Building a wood deck on that scale is extremely expensive, especially with Ipe wood.  Ipe wood is the strongest and most durable wood decking you can use.  It is exceptionally durable, has the same fire rating as concrete and is obviously very dense.  So while it is the best material to use for a commercial deck plan like this it is also the hardest to install.

That’s where the wood deck tiles come in.  Ipe wood deck tiles eliminate basically all traditional deck construction cost.  To create the tiles the same durable Ipe wood is cut and mounted onto a plastic backing.  Each side of the plastic backing is equipped with an interlocking snap system which allows you to lock the wood deck tiles together with a step of your foot.

Ipe Wood Deck Tiles 12x12 & 12x24

Ipe Wood Deck Tiles 12x12 & 12x24

L'Auberge Wood Deck Fire Pit

L'Auberge Wood Deck Fire Pit

The use of the wood deck tiles at the L’Auberge cut the construction time by about 3 weeks.   By looking at the stunning view of the deck you would have no idea it was this easy and fast.

L'Auberge Del Mar Ipe Wood Deck

L'Auberge Del Mar Ipe Wood Deck

The Auberge used Ipe 12×24 (above) as well as Curupay 12×24 (below).  Even though we do not carry the Curupay you can still achieve the warmer red tones by using a wood sealer on the Ipe deck tiles.  Using a stain allows you to achieve your ideal tones without compromising on quality of wood.  Examples of wood sealers can be found in the installation tips below.

L'Auberge Del Mar Curupay Wood Deck Patio

L'Auberge Del Mar Curupay Wood Deck Patio

L'Auberge Wood Deck Tile Patio

L'Auberge Wood Deck Tile Patio

To keep with the relaxing and vacation in paradise feel of the hotel they also included a waterfall using the Standing River Rock pebble tiles. The Standing River Rock tiles are pebbles cut in half.  The cut edge is then mounted onto a mesh backing to create a stunning 3 dimensional look.  Perfect for water features like this or anywhere you are trying to create a visually stunning and relaxing space.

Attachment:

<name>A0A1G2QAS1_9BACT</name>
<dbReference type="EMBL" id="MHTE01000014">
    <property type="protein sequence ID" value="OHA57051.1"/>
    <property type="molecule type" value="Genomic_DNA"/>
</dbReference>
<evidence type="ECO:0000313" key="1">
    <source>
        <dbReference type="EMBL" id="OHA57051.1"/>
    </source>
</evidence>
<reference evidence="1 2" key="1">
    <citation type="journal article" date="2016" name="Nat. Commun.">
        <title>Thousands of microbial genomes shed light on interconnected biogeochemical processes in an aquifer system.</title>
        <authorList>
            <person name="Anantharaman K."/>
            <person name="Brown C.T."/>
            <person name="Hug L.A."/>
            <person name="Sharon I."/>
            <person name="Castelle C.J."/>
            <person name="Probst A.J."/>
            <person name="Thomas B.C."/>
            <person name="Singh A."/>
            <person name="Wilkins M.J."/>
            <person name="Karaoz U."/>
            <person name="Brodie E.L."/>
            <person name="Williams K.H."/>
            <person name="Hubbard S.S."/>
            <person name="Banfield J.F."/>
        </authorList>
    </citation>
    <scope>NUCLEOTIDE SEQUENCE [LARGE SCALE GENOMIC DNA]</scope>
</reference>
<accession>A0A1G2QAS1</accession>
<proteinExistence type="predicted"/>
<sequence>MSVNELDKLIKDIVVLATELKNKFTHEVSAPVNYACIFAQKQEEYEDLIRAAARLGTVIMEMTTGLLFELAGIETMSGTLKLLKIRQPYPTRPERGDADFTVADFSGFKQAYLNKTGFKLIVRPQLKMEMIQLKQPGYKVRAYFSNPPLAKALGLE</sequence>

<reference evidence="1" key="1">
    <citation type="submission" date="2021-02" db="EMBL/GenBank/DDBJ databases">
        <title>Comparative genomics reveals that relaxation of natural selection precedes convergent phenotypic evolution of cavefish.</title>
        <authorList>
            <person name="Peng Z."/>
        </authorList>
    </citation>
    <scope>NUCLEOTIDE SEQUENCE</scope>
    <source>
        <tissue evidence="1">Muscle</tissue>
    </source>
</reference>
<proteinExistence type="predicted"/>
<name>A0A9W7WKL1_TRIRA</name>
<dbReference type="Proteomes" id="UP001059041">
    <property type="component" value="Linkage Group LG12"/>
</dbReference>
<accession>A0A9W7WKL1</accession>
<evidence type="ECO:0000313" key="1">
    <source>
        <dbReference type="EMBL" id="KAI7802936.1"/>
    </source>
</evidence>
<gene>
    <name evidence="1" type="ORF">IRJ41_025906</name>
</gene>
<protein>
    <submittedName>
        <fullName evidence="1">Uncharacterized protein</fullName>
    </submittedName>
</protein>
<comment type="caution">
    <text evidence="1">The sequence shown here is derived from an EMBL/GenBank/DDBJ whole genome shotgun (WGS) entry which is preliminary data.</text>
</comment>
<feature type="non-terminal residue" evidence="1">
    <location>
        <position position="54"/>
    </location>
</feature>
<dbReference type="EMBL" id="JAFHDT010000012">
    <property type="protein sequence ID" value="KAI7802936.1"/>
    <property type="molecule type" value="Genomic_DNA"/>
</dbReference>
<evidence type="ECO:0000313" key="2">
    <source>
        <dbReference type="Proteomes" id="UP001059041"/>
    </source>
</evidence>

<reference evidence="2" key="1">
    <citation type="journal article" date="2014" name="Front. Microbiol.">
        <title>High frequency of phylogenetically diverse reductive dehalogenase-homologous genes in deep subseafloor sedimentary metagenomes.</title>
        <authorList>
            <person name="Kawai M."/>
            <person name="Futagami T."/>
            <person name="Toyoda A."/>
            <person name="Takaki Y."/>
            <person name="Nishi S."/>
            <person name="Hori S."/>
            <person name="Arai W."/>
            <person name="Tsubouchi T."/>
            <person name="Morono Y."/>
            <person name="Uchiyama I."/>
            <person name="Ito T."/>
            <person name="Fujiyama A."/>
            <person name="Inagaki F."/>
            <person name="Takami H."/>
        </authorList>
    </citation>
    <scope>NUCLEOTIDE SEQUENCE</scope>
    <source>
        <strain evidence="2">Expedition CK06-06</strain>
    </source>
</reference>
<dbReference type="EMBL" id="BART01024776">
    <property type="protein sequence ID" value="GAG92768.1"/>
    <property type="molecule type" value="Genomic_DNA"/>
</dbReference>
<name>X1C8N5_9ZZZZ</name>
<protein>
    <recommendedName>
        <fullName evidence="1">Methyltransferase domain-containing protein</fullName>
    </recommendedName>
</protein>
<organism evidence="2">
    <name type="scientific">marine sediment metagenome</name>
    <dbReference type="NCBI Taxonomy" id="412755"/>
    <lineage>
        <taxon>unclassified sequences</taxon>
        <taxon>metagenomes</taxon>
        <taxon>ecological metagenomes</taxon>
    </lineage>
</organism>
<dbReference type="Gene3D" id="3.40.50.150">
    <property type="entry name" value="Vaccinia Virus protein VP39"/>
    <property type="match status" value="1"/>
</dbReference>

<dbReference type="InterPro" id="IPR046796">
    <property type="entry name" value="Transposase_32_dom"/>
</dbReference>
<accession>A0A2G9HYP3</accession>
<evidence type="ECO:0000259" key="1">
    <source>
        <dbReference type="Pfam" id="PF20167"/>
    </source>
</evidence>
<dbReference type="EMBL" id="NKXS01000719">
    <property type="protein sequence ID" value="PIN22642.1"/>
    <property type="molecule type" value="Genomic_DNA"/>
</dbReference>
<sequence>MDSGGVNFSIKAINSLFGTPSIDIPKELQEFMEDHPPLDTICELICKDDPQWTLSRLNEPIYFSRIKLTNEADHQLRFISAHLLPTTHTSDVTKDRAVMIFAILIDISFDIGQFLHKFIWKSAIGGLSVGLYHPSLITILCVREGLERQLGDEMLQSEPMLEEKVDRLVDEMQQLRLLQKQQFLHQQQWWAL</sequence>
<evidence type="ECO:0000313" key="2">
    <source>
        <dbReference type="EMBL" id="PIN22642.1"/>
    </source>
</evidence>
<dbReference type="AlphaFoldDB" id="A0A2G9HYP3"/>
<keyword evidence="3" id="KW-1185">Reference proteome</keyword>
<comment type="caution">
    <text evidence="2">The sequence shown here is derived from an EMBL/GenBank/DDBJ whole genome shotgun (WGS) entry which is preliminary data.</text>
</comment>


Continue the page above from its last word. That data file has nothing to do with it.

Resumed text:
L'Auberge Del Mar Standing River Rock Pebble Tile Waterfall

L'Auberge Del Mar Standing River Rock Pebble Tile Waterfall

The restaurant overlooks this stunning water feature.

L'Auberge Del Mar Standing River Rock Waterfall

L'Auberge Del Mar Standing River Rock Waterfall

The Ipe or the Standing River Rock pebble tiles are not just for commercial applications though.  Here are some smaller residential installations done by Design For Less Clients.

Deck Tile Installation

Deck Tile Installation

You can see a video of more installations on our YouTube page.

It should be noted that you can take your deck with you anywhere.  These tiles can be uninstalled just as easy as you installed them.  If you are renting and and want to update your outdoor space the wood deck tiles are the perfect solution.  They can be installed on any level surface and instantly increase the beauty and value of your out door space.

Here are 5 easy steps for installation and a link to the Maintenance Guide.

1) Clean and sweep the level surface clean, if it is a waterproof surface you may want to re-seal the surface before installing the tiles.

2) Start laying the tile.  It is recommended to start laying the tile on one side and work your way out to the edges.  If dealing with an odd shape start with the leading edge that is most straight and work your way toward the terminating edge of your home.  You can use a rubber mallet to snap the tiles in place by hitting the tiles gently on all corners.  If the tiles do not snap in from the top easily, try snapping them in from the bottom of the adjacent tile instead of the top.

3) If you require custom fitting then you will need to modify some tiles on your final row.  First try to remove the wood and cut the backing frame to the desired size.  If your design needs a rounded shape you will need to cut across the wood slats.  When cutting the tiles remember to remove the screws on your line so as to avoid hitting them with your blade.

4) Fit your custom tiles into place for the final fitting. It is not uncommon to install rectangular and square decks in a few hours.

5) We recommend sealing the tiles with a good oil penetrating sealer such as Cabot Australian Timber Oil (we like the mahogany flame tint) or Messmers Exotic Hardwood Sealer.  The more tint or color in the oil the longer they last.  These oils simply wipe on and cleanup the excess oil.  Do not apply in direct sunlight.  Best results occur when 2-3 coats are applied during the first application.  Let dry between applications.


If you have any other questions about the wood deck tiles feel free to call us at 1-888-848-4537 or email us at